One of my personal symbols for creativity is the "mature" dandelion. Maybe that's because a single flower can bear such untold "influence". Or maybe they just match my hair. I haven't decided.
And one of my great passions is The Creative Process. I have the same reverence for the creative process, that I have for the finished product. I love the methods as much as I love the masterpiece, whether that masterpiece be a book about string theory, or a mixed-media painting, or a Taylor Swift song. The nuts and bolts of creativity are sacred rudiments to me. Even the mechanics are holy.
Why? Well, the process shapes me. The Creator of the universe is behind it all - whether the artist understands it and acknowledges it or not, every person who creates anything does it because he or she is made imago dei: in the image of God. God is the original artist; He is the source of all good art, from concept to completion. Consequently, He is behind all the messy mechanics that characterize the middle of the creative process.
So, at great risk of pulling the wings off the proverbial butterfly, I hope to take apart the process - breaking it into about three components, and putting it back together while still retaining the mystery.
Or not. I might be about to say something stupid. I'll still drop the mic when I'm done, because I still said it and you still read it.
The first law:
You have to put yourself in front of the best. The best books, the best minds, the best music, the best art - and make it your life's avocation to cultivate an informed opinion, through comparison and contrast. Most importantly: get outside. Let creation itself inspire and refresh you. Let new (and even bizarre) relationships present themselves. Let all of it - the ideas, the images, the recipes, the paintings, the trees, the mountains, the theology, the books - let it swirl around and cross-pollinate all up in your head.
Yo. Blow the dandelion. Stir the soup. (see the relationship?)
Do it every day.
If you don't, you won't have what it takes to be an artist.
The second law:
Know when to stop it. Know when to put down the book on string theory. Know that you aren't putting it down to watch TV or check Facebook, you are putting it down to hug a granddaughter, or to make up your own recipe. Maybe a new twist on roasted chicken. (It can be done.)
Know when to fall off one horse, so you can jump onto another.
That is how creative people "rest". They give their brain a change of scenery - the bigger the contrast, the better the effect.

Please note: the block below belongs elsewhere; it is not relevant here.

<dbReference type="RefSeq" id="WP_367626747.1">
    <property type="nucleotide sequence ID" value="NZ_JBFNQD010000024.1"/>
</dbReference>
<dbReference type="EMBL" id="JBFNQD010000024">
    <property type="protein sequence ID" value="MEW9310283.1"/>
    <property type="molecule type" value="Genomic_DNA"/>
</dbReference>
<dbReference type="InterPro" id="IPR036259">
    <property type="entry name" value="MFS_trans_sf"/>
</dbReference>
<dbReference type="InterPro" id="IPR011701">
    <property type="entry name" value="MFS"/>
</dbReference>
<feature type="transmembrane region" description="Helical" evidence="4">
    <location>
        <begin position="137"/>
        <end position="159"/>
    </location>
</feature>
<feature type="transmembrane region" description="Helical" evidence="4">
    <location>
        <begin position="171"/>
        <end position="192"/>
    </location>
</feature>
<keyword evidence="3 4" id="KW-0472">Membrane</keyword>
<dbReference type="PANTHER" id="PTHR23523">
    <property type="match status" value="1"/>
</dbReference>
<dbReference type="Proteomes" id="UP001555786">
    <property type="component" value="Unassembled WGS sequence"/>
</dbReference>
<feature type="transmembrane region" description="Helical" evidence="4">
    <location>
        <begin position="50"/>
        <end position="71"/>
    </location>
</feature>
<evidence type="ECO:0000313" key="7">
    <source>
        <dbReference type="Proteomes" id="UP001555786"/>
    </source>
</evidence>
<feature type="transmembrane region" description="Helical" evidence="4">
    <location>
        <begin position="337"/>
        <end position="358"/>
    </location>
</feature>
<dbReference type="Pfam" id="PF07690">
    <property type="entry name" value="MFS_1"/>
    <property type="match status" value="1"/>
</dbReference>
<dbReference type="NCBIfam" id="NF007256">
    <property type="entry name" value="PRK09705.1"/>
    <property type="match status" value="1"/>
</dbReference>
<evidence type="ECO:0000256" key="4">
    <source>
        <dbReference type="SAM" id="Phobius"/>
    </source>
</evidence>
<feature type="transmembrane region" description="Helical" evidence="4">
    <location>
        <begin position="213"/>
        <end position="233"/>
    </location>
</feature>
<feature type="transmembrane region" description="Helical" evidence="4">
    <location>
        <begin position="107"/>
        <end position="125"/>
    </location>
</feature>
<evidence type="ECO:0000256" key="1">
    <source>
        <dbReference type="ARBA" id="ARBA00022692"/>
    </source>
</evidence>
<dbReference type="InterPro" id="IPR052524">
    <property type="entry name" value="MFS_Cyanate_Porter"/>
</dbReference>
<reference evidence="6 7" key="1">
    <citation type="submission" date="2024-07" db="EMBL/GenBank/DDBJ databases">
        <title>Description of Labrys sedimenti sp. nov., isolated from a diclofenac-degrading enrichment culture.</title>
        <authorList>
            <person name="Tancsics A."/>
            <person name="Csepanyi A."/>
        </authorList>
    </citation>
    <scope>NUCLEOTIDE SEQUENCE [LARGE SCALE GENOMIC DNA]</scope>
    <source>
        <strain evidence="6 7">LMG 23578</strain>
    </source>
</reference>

The third law:
Never. Ever. Never try to be creative.
If you have to try to be an artist, you aren't.
Hey...Shalom, y'all. It's okay! Embrace it. The world needs engineers and administrators and literal people - so stop hating on yourself. It isn't healthy for you or anyone you love. The whole world is missing out on the best parts of you! They are missing out on your gifts, because you are trying to be like someone else you look up to.
See law number 2. Stop it. Do you! Be an introvert. Or be left brained. (If you are left-brained, I especially need you.) Even artists can't try to be artists...they just are. "Art" really is a form of the verb "to be", and it's okay.
It really is okay. It is okay for me to paint and write and be weird, and for you to organize and account and crunch the numbers and administrate and be literal and normal. Every bit of it is a reflection of God.
How is this third law a law of creativity, then? "Never try to be creative".
Because making no strained effort to "be creative" is as vital to the process of real art, as not doing math equations all day every day is to the process of real math.
You have to let fallow ground, lie fallow. It's the only way to a sustainable harvest, year-in and year-out. Trust that the creative impulse will come to you, in due time.
I'm sorely tempted to add a fourth law - and call it something like, "The Law of Actually Doing It". I'm tempted to add that law, because as an artist, I live in my head all the time. Precious few ideas actually make it to the light of day and the marketplace. Confession is good for the soul - that's the cold, hard truth about me. I have far more ideas than I have the discipline to grind them out and make them real.
I gotta work on that.
And since I can only teach what I already do, authentically...I will stop at three laws.
Pressing "publish" on this post counts as "doing it". What used to be in my head is now out in the world. There's only one problem: dinner.
Too bad preachers can't eat blog posts.